Augusta Co., VA, to Christian Co., KY

The text in bright red is, so far, unresolved.  All boldface is added by me.

Extract from Perrin (1884), who ran on to such long paragraphs that I've broken these up into shorter paragraphs to make the excerpt more readable:
40

The First Pioneers.—Who were the first settlers of Christian County?  This is now a question not easily answered.  According to the historian, Collins, James Davis and John Montgomery were the first white men to settle in the county.  They came here, he says, in 1785, and built a block-house, but beyond this simple statement little is known of them except through fast fading traditions.

It is said, however, they were from Augusta County, Va., and there are many persons still living who remember to have often heard their voyage to this county described; how they traversed the wilderness to Pittsburgh, and there embarked on board of boats or canoes, and, surrounded by innumerable perils, passed down the Ohio, up the Cumberland to the mouth of Red River, and up that stream to what afterward became Christian County.

Both James DAVIS and John MONTGOMERY were, indeed, from Augusta [now Wythe] Co., VA, where each married a daughter of Josiah RAMSEY.  The journey down the Ohio River appears to refer to the military campaigns of Col. George ROGERS during the Revolutionary War participated in by Col. John MONTGOMERY.  It's entirely possible Lt. Col. James DAVIS accompanied them.
Excerpt from Meacham (1930):
23
x
JAMES DAVIS
Born April, 1755
Died March 29, 1797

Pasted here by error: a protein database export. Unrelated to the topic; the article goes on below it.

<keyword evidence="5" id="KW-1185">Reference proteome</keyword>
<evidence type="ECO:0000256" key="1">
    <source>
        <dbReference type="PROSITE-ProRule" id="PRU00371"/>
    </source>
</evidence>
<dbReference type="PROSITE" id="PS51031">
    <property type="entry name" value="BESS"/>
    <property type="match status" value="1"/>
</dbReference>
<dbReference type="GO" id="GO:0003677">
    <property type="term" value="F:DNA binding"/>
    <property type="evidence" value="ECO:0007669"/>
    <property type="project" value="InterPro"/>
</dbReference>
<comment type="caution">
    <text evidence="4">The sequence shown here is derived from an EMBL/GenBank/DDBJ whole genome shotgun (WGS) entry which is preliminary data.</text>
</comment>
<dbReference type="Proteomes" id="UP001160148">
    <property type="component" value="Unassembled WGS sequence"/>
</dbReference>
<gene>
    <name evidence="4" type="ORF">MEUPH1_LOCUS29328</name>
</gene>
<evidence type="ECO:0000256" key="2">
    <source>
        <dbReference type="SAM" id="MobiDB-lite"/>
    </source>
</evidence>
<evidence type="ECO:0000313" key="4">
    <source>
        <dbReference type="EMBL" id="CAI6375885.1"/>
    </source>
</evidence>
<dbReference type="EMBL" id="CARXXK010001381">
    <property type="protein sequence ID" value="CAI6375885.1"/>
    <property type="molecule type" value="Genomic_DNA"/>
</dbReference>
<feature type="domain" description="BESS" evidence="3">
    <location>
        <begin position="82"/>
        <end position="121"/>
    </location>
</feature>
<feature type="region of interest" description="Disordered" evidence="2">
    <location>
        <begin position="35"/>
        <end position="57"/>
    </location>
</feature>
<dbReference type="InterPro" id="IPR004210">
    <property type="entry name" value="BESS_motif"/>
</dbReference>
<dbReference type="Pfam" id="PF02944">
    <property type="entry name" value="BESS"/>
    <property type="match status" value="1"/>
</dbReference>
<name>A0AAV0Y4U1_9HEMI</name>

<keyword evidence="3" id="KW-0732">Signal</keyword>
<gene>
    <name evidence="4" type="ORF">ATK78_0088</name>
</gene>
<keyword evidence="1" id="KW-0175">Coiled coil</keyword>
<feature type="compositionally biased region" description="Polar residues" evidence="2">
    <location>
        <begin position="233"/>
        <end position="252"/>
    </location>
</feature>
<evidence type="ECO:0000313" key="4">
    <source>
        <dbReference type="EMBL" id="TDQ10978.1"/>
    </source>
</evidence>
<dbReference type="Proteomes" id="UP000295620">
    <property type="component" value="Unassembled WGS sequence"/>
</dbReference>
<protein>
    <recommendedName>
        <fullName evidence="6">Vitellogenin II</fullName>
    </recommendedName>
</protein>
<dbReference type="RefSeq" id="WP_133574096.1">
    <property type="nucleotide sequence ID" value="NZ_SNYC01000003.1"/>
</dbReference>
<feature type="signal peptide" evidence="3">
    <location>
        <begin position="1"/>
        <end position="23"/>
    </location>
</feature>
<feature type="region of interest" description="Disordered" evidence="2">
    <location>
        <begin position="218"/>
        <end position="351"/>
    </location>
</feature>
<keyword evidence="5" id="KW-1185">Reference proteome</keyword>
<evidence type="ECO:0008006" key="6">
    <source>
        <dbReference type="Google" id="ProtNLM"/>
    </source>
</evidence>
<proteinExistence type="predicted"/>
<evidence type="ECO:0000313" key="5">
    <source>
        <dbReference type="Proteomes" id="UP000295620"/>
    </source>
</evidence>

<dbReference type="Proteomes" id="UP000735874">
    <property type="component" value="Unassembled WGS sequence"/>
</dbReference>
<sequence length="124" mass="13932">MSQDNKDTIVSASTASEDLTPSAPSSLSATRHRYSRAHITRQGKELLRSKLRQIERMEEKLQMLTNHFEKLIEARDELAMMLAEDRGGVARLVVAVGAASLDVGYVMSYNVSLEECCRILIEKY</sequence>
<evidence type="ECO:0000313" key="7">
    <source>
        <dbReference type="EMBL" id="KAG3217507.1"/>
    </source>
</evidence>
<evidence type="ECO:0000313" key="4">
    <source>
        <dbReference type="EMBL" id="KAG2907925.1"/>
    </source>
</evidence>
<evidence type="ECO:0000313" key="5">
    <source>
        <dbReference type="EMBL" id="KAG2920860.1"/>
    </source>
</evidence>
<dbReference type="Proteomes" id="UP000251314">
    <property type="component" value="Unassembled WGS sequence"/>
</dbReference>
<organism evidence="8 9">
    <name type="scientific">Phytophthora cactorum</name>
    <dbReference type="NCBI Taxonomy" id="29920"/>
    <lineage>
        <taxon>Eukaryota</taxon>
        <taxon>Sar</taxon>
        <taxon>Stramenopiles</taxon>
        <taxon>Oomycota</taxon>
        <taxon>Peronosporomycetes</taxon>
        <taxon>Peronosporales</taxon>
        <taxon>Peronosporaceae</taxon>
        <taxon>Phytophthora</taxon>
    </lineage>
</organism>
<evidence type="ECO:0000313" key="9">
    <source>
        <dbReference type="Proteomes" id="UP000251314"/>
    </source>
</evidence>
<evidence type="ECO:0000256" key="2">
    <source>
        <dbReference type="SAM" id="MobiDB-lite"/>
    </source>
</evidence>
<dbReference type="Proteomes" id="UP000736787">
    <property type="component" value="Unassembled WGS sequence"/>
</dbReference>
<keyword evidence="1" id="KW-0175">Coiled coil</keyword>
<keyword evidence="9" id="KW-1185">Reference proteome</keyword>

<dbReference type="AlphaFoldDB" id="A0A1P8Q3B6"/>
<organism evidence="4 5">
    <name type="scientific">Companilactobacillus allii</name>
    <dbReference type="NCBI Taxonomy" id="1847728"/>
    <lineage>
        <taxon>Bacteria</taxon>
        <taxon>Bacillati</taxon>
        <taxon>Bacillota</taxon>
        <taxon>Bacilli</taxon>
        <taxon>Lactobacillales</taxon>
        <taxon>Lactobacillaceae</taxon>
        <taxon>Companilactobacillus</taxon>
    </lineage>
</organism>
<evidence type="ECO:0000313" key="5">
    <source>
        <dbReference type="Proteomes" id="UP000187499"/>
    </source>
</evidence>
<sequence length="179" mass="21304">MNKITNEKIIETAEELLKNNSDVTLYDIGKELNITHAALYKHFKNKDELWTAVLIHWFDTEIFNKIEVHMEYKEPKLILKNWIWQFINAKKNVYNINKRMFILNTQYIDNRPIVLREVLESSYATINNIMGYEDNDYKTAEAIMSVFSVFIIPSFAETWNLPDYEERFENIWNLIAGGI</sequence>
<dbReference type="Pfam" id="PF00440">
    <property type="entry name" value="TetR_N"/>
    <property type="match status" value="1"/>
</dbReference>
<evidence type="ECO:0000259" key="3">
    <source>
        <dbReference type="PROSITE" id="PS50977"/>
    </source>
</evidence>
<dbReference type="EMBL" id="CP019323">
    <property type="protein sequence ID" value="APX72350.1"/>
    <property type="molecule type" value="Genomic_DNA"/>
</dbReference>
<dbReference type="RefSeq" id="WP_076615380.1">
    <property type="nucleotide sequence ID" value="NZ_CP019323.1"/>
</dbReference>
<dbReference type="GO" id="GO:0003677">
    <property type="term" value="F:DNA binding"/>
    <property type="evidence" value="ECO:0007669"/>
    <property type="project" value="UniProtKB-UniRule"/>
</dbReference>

So far as known this is the oldest marked grave of a white man in Christian county.  A part of the Davis grant was sold to Dr. John F. Bell, father of Capt. Darwin Bell, Capt. C.D. Bell, and other sons and daughters, who have numerous descendants in Kentucky and other states. Capt. Darwin Bell was authority for the statement that his father bought his land from Davis and that Davis told him he settled it in 1782.  The story is told that a man named Carpenter, who had a cabin near Trenton, a few miles away, was attacked by Indians while in his woods and fled to Davis' block house, which he barely reached before the pursuing Indians caught him.  His wife and children were left in his cabin.  A squad was gotten together to go and see what fate had overtaken them and Carpenter was overjoyed to find that they had not been molested.  He then became indignant and urged that the Indians be pursued and killed.  Davis, an experienced hunter and Indian fighter, not only advised against it, but refused to go.  He told them the Indians would surely provide an ambuscade, expecting to be followed.  His son, however, went with the party smarting under the intimation that his father was afraid to go.  It cost him his life, for it turned out just as the old pioneer had predicted and Davis was killed and others wounded.  This incident probably accounts for the story that Davis, the pioneer, like Montgomery, was killed.  Davis mourned for his son, but consoled himself, with a kind of fatalism, believing that it was something that had to happen.